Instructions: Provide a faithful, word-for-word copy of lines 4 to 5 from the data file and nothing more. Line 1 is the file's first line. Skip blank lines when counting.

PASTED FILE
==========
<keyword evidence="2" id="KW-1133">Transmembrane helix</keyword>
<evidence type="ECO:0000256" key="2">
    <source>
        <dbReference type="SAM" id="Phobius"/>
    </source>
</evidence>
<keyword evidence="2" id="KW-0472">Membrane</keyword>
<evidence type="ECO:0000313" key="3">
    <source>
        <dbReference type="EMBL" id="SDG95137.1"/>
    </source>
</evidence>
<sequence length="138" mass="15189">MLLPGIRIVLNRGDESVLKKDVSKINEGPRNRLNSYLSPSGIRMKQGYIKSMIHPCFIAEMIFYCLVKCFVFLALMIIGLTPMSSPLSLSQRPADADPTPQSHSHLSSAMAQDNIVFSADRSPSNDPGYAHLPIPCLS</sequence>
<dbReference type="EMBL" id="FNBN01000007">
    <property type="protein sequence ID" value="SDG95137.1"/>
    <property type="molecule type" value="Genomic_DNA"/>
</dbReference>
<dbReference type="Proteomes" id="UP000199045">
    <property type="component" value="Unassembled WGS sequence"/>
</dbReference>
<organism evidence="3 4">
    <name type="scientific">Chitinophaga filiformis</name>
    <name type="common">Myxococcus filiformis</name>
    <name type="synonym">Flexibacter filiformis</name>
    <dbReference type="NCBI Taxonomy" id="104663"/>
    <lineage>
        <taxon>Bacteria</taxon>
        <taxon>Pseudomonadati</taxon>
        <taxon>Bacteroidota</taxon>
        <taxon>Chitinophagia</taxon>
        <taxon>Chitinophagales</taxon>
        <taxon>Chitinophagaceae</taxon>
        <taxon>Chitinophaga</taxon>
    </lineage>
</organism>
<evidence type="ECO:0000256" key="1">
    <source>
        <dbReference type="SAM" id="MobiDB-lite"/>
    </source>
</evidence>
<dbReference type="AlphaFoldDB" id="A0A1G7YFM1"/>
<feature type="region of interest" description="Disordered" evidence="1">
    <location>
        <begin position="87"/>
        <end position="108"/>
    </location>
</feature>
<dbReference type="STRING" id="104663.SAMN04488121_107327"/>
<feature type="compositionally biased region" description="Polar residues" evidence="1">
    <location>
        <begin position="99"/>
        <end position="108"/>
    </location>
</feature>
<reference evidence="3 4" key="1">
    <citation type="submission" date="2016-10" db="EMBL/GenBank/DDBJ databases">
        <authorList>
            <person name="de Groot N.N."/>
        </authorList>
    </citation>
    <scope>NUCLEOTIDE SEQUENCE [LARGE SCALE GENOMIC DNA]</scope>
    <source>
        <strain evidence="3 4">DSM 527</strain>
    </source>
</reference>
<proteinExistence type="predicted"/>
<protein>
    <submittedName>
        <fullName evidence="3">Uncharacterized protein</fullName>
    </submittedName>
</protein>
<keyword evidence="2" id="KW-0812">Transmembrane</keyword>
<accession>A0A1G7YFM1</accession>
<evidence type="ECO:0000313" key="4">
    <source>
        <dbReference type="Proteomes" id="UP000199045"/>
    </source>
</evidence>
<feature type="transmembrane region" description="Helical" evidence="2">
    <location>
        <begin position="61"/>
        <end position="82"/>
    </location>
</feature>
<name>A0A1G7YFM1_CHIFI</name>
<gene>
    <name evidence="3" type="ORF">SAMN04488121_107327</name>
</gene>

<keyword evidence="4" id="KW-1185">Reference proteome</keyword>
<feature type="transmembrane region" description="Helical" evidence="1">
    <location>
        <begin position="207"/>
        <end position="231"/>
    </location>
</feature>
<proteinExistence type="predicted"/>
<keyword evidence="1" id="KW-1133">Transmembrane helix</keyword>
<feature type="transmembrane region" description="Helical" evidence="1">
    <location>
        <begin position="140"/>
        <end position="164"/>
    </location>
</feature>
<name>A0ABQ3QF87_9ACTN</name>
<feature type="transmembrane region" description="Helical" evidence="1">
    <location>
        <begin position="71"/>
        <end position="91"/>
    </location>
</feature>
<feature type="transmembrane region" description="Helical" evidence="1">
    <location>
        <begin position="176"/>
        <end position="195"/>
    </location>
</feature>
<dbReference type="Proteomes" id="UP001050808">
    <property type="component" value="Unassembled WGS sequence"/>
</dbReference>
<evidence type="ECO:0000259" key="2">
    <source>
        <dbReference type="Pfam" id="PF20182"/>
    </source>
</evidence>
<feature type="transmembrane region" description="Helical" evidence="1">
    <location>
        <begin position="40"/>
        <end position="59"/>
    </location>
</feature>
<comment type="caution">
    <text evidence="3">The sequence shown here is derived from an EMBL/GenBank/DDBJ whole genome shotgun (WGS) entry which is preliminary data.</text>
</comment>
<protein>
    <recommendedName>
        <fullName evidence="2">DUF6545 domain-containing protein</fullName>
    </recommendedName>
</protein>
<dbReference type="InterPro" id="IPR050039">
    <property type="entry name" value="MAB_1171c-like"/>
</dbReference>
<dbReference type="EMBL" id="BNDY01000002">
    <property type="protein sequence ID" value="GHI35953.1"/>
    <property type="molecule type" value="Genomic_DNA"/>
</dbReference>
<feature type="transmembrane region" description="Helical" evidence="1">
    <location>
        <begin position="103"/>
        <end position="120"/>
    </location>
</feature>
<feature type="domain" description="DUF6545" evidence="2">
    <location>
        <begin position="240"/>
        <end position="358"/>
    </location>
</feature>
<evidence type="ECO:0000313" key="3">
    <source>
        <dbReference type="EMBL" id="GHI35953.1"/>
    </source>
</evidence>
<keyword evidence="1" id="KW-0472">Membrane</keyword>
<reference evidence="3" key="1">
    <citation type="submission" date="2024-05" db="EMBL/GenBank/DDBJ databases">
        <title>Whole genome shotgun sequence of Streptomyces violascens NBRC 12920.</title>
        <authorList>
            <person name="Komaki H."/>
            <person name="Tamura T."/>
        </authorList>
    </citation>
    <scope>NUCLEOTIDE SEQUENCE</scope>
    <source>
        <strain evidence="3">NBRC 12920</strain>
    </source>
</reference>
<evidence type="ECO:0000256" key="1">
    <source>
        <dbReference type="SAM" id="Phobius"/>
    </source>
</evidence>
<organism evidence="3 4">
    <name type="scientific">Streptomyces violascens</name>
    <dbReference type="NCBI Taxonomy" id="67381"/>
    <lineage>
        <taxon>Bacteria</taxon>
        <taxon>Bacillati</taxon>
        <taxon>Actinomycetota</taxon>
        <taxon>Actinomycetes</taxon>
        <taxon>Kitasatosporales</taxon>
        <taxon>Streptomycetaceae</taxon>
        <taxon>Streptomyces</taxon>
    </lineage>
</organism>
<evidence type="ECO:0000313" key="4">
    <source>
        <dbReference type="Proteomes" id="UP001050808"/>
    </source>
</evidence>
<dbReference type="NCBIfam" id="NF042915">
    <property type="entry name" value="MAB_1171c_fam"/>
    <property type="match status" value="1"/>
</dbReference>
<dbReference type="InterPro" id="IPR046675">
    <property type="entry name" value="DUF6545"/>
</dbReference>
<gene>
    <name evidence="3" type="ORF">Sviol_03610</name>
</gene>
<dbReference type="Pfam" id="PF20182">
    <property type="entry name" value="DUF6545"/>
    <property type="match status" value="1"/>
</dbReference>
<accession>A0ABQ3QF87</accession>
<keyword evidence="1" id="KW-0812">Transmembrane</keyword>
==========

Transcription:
        <dbReference type="SAM" id="Phobius"/>
    </source>